October 2013 Archives

Trashing Memories

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Long-time readers know that I am a fiend for getting rid of things. This week I took a very big step and did something truly scary. I tossed out a ton of my old creative projects. It was one of the hardest things to do and I've been avoiding it forever.

I junked all my article clippings, 8mm films, a bunch of my slides, sketchbooks, paintings, and all of my print blocks. After one last look, I put the MRI scans of my head in the trash along with my childhood letters and report cards (so carefully preserved by my mother all these years). I held onto a box's worth of sketchbooks because there were things in them that I still want to remember. I plan to scan the relevant pages then toss them.

Previously, I would have considered this action to be sacrilege. The thing is that the only person who cares about them is me. I'm never going to be famous and have people asking for "previously unpublished" material or juvenilia. Let's get real.

Why do I care enough about them to have held on to them for so long and have qualms about deleting them from my life? Because they support the story of my life. They add huge amounts of detail to my half-forgotten experiences. I recall the feelings I had when I painted this or that. When I skim through my notes, I relive bits of a trip I had forgotten I'd even taken. I have notebooks full of project plans, many of which were great ideas that never came to life. If I still have the notes, I could make those projects happen. Couldn't I?

Perhaps it is best to live in the moment. To let the past go. 

It sort of makes me feel like an old lady paring down her possessions so her children won't have to fuss over them when she dies.

Happy Anniversary Adventures

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Shimobe Onsen collage.jpg
Tod & I celebrated our 24th wedding anniversary in Shimobe Onsen, Yamanashi, this weekend.  One night and two days neatly encapsulated two dozen years of marriage.

The town is one of the 100 Famous Onsen of Japan, but nobody has heard of it. It's a one-street village with ten hotels, four restaurants, one bar, a hospital and two gift shops. Very sleepy for a resort town in Japan. Just perfect for us.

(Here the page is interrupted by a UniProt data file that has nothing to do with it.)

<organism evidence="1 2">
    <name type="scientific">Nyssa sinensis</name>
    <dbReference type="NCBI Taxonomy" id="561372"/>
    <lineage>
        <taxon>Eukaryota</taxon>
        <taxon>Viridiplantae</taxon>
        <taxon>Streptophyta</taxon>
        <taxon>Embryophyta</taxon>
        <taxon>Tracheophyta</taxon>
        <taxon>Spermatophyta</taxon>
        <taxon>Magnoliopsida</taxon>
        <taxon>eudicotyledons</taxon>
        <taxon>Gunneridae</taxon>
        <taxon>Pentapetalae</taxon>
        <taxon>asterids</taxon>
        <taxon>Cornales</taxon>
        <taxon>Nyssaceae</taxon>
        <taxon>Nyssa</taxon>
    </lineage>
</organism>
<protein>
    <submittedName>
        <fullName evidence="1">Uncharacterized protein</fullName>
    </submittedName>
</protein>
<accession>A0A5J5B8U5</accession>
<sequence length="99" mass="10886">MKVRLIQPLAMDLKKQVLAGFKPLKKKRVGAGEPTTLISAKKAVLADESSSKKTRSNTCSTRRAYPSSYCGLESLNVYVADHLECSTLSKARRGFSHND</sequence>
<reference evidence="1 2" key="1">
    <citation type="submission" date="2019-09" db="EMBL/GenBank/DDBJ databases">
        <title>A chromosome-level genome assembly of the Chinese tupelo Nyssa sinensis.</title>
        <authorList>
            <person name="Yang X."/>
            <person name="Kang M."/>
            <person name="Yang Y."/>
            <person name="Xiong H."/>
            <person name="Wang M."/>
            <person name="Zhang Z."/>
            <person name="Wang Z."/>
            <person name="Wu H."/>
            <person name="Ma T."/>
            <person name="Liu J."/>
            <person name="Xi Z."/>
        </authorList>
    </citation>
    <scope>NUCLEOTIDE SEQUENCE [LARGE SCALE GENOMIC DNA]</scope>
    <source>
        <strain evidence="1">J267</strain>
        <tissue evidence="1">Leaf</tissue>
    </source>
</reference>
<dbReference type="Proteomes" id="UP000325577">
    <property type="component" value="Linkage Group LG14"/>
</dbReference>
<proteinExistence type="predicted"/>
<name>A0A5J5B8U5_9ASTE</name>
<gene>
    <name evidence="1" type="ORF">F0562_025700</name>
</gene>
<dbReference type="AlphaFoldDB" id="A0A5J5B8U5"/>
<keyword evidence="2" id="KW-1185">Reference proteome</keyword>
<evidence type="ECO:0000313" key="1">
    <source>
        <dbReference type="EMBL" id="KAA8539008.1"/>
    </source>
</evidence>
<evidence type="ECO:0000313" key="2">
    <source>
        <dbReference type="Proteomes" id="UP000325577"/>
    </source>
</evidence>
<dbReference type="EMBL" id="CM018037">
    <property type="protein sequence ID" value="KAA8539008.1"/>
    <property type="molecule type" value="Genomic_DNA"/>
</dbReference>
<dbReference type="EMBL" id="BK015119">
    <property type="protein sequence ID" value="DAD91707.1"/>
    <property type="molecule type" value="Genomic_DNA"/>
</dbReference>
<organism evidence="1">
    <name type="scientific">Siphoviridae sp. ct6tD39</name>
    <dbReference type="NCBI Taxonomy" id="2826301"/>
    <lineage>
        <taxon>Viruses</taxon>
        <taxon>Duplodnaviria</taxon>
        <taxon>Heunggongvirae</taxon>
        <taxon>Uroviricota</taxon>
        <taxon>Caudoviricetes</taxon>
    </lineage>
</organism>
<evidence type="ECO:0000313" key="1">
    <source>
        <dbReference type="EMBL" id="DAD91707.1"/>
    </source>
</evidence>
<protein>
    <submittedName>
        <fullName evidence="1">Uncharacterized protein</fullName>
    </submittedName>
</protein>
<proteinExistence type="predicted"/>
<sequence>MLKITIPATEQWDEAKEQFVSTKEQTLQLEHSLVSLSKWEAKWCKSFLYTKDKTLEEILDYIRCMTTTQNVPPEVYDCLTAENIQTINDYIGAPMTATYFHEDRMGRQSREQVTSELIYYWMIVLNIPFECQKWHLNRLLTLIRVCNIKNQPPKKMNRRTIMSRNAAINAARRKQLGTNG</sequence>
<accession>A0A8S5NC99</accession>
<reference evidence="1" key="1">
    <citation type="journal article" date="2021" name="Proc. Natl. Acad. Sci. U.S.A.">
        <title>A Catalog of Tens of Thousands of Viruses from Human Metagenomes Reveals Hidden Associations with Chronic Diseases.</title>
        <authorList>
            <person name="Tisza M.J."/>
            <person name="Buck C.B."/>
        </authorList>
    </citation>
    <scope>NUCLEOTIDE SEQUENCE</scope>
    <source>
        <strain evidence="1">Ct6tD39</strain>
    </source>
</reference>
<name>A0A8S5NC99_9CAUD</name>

Shimobe Onsen Hotel featured 12 different baths and we were able to rent one for our private use. The hotel caters to an older crowd and had a wheelchair accessible bath with a ramp and a waterproof, spongy-seated chair. There were wheelchair games during our bath time, of course. It was Tod's idea, but I went first. Wheeeee!

Dinner was a kaiseki feast of 12 courses featuring locally produced foods. My favorite dishes were the donabe, a teapot of simmered aromatic vegetables that we poured into teacups before picking the vegetables from the pot; the kamameshi steamed rice with mountain vegetables that we cooked at our table; and the homemade plum wine served with plum jelly. But every dish was delicious and by the time we were finished we were way too stuffed to try the special cake that the staff had arranged for us.

After an indulgent evening of dining and bathing, we decided to spend the next day doing some hill walking. There were three paths marked on signs around town and we tried them all. The first led up to a ridge trail and we sat and jammed for about an hour on ukulele and melodica. Then we attempted an overgrown, treacherous trail to the Forest Athletics Park. It turns out that some natural disaster must have befallen this area a few years back. At the top of the trail was an impressive ropes course behind a sign telling us not to enter. I did enter, but I didn't try to climb up to the games. And finally, we followed the third path up to a temple and beyond to the Green Jumbo grass slide. Tiny plastic toboggans and a steep astroturf slope made for a thrilling ride.

We lunched at a remarkable out-of-the-way soba restaurant called Umeda-ya. Not only did they hand cut the soba to order, but they had the most delicious leafy piles of tempura with mushrooms and persimmons. On a display to the side were bottles of traditional Chinese medicinal liquors. Waiting there were two bottles of live mamushi - Japanese pit vipers - which will soon be pickled with alcohol.

After lunch, we walked back up the mountain to the Green Jumbo. to play again This is when the adventures took a more painful turn. I careened wildly down the hill and ended up rolling out of the toboggan and scraping myself up. The injury was superficial but ugly enough to need some attention before heading home three hours on the train so we walked down to the hospital, which was closed.

Hospitals in Japan close for holidays but that has never stopped us from receiving care when needed. We walked in and found the security guard who called the doctor. I was patched up in 20 minutes. (I'll take that over a US emergency room any day, thanks.) And in a delightful "the world is a strangely small place" moment, the doctor is a US permanent resident from Boston and back in Japan on a special project for two years. We talked about the differences in US and Japanese medical technology while he swabbed my wounds with iodine and covered me in gauze.

After a brief visit to the local gold mining museum (I had no idea there was gold in Japan) we stopped in Kofu for a dinner of houtou, a local noodle specialty, before making the final leg home. 

What a fitting adventure to celebrate our marriage: gluttony, relaxation, activity, music, mischievousness, beauty, learning, and pain.

Autumn Fairy Garden

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Fall Fairy Garden

I planted some bright colors that might winter over in the fairy garden.

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